There were a lot of people sulking and strategizing over Gov. Dannel P. Malloy’s budget and legislative package Thursday, but Sen. Majority Leader Martin Looney of New Haven was not one of them.

Looney, a veteran lawmaker and early supporter of Malloy’s, had a lot to be smiling about. In a difficult budget year when the legislature will be asked to make some very painful cuts, Malloy proposed a very progressive package of legislation, some of which has been at the top of Looney’s agenda years.

Aside from an Earned Income Tax Credit, which Malloy proposed funding to Looney’s delight at 30 percent of the federal credit, he also proposed legislation decriminalizing marijuana, medical marijuana, and supporting in-state tuition for undocumented immigrants.

All four of those public policy changes Looney’s been supporting for years, but was unable to get signed by the former Republican governor.

Could Malloy’s public policy proposals have anything to do with the 18,000 vote plurality Malloy received from New Haven in the election?

Roy Occhiogrosso, Malloy’s senior communications adviser, said “the governor has a strong sense that certain progressive reforms should have been here awhile ago.”

He said Malloy may be a fiscally conservative governor, but he’s also socially progressive, a message that seems to come through loud and clear in his legislative proposals.

“It’s a very difficult budget year, and there are some painful cuts, but that doesn’t mean we have to give up a substantial commitment to progressive policy,” Looney said.

In-State Tuition

More than four years ago, former Gov. M. Jodi Rell vetoed a bill that included language to allow undocumented immigrants to pay in-state tuition rates. With the help of a Democratic governor, Looney believes the bill has a chance.

Although not all his colleagues will be on board.

Rep. Stephen Dargan, D-West Haven, said he doesn’t think it’s a lot to ask for someone to go through the citizenship process. And why shouldn’t the kids of “hardworking middle-class families get a break, too?”

Rep. Patricia Dillon, D-New Haven, said she supports the measure because often times it’s through no fault of their own that the children are undocumented. She said they shouldn’t suffer because of their parents irresponsibility.

Currently, undocumented immigrants who apply for student visas or lawful permanent resident status are subject to deportation and could be sent back to a country they never lived in.

It’s unclear how much the measure will cost, but in past years the Office of Fiscal Analysis concluded it could be a potential revenue loss to the University of Connecticut and a potential revenue gain to the other constituent units of higher education.

Back in 2007 the Senate voted 21-15 and the House of Representatives voted 77-68 in favor of the bill. Former Rep. Felipe Reinoso, a Peruvian immigrant from Bridgeport, was the first to introduce the legislation, and Looney picked up the issue after Reinoso retired from the legislature.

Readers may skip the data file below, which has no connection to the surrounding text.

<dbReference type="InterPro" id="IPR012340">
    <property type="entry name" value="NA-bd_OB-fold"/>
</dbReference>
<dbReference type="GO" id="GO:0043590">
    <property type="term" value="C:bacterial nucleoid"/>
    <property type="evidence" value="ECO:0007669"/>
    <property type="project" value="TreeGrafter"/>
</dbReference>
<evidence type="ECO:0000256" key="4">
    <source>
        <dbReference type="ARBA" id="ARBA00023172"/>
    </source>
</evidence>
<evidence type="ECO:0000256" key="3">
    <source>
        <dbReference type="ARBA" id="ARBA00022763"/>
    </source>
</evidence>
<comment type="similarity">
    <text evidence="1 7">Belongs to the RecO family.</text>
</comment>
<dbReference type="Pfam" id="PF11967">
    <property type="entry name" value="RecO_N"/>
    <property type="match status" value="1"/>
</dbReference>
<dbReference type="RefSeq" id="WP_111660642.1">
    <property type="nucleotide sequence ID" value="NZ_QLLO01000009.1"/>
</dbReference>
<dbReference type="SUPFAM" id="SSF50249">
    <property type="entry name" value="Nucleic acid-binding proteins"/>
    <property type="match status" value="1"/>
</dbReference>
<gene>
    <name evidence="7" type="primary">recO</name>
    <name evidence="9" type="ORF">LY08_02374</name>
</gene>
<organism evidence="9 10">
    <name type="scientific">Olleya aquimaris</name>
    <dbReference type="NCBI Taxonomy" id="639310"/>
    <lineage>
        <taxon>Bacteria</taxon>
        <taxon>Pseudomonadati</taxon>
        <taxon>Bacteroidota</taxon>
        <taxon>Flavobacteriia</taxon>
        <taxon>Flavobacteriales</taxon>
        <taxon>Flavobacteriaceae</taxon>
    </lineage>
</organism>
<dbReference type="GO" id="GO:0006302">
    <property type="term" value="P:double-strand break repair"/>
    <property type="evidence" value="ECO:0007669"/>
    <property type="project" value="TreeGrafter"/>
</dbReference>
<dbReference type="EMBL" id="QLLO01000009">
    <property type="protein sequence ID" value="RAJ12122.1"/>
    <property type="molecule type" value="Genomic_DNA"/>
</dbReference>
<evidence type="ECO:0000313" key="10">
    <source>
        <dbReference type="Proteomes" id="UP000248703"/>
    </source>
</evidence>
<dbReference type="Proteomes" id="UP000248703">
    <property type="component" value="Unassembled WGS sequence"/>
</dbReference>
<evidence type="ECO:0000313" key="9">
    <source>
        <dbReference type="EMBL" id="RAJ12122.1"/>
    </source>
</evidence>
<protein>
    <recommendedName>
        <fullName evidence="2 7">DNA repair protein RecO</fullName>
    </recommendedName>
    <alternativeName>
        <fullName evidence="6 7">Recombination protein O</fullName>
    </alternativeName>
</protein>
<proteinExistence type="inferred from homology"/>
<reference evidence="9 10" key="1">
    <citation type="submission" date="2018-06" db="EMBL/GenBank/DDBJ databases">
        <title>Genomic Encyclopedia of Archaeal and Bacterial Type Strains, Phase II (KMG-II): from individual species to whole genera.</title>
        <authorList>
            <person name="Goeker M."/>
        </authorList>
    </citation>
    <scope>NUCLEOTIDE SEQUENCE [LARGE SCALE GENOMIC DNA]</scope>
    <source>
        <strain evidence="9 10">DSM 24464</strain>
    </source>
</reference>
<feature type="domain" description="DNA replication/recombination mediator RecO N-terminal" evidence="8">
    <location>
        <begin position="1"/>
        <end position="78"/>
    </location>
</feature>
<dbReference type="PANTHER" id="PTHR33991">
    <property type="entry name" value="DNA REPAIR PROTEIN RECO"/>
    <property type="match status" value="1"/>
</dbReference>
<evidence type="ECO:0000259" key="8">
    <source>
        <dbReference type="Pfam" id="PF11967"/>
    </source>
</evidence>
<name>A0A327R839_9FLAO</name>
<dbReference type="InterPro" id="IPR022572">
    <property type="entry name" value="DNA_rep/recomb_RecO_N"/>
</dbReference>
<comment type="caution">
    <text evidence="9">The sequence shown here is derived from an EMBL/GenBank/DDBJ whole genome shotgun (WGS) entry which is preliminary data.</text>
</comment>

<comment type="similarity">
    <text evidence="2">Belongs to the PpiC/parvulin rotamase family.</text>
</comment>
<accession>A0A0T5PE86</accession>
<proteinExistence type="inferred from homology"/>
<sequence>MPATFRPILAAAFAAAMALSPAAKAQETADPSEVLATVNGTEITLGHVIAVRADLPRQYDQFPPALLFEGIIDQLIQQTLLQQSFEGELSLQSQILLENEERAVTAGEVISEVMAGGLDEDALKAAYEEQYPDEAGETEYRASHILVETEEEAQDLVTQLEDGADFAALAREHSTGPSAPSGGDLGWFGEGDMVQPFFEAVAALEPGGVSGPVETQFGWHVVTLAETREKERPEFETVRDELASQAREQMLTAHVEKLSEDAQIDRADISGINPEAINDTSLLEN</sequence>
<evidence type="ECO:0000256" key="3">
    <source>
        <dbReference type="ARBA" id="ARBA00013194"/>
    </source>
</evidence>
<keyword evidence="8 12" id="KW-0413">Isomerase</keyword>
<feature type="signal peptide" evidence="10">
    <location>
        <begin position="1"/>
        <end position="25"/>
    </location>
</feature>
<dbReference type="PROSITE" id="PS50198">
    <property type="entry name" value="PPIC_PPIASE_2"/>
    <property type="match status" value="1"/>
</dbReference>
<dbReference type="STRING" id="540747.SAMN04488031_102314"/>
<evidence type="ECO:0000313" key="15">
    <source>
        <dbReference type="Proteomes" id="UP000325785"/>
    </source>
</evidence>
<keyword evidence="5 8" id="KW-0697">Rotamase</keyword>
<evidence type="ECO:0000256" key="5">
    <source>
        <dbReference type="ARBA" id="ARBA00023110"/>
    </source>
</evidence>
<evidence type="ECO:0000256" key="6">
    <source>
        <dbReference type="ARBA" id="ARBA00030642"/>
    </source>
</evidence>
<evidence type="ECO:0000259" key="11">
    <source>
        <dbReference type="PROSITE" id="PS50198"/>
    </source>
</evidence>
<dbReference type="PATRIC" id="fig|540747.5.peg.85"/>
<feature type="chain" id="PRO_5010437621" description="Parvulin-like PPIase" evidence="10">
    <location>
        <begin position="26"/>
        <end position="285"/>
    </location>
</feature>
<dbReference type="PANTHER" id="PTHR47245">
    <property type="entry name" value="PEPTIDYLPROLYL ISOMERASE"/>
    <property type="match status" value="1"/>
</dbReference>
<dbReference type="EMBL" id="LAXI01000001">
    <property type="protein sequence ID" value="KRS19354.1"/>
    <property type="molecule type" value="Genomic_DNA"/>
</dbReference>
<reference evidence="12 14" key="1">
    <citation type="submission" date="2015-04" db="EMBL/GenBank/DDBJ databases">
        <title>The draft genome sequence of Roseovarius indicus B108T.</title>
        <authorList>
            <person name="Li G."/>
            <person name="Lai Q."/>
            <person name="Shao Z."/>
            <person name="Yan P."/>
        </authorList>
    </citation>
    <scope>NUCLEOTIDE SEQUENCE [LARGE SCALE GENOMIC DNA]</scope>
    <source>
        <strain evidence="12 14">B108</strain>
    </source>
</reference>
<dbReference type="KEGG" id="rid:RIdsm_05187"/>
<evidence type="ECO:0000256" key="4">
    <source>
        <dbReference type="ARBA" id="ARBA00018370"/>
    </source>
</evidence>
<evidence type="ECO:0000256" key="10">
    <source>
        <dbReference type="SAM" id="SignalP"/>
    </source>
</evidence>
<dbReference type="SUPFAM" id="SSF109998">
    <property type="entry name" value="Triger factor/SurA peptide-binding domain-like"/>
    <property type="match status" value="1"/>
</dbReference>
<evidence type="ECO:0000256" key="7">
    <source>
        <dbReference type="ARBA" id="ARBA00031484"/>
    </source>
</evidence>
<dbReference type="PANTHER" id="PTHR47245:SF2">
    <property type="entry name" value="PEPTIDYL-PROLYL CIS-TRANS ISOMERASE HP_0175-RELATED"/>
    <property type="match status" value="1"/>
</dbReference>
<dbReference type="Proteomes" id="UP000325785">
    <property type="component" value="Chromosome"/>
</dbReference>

Back in November, shortly after the election Malloy’s spokeswoman Colleen Flanagan said Malloy “would sign a bill that grants in-state tuition to any graduate from a Connecticut high school living in the state.”


It wasn’t until Massachusetts passed a similar bill in 2009 that Looney introduced his own a bill calling for the decriminalization of marijuana.

He said it could save the state money because it will free up police, judicial, and corrections to focus on violent and more dangerous criminals. The legislation also lowers less than one ounce to a misdemeanor and spares individuals caught with that amount a felony record.

According to a 2009 report by the Office of Fiscal Analysis there were 9,928 marijuana arrests in Connecticut in 2007. Based on prior research findings, it is estimated that approximately 33 percent of those arrests – or 3,300 – were for possession of less than one ounce of marijuana.

“Based on a proportionate analysis of resources currently allocated to handle these offenses, it is estimated that the proposal could save up to $11 million and generate $320,000 in General Fund revenue – from fines – annually,” the report said.

But it’s unclear how much political capital Malloy will be willing to expend on the legislation, which will be hotly contested by Sen. Toni Boucher, R-Wilton.

Boucher has been successful in previous years at filibustering similar bills, like the 2009 bill that decriminalized a half-ounce of marijuana.

Sen. Minority Leader John McKinney, R-Fairfield, said he thinks a medical marijuana bill has a better chance of passing than a bill decriminalizing it.

“It sends a terrible message to young kids that if they use it there won’t be any consequences,” he said. He understands the root problem is that individuals caught with small amount of marijuana are overpopulating the jails, but decriminalizing it doesn’t solve the problem.

He said if the state is able to eliminate the educational achievement gap and create jobs, those two things will go a long way toward solving some of the conditions that lead people to engage in these behaviors.

But while he didn’t explicitly mention it in his speech Wednesday, Malloy hinted that he thinks decriminalization’s time has come.

“There are simply too many people who’ve been arrested and jailed for minor, non-violent or drug offenses who, if given access to an alternative forms of punishment would take advantage of that additional chance to choose a different and better path,” Malloy said. “This new policy will save us millions of dollars which is a benefit of a more enlightened policy whose time I think has come.”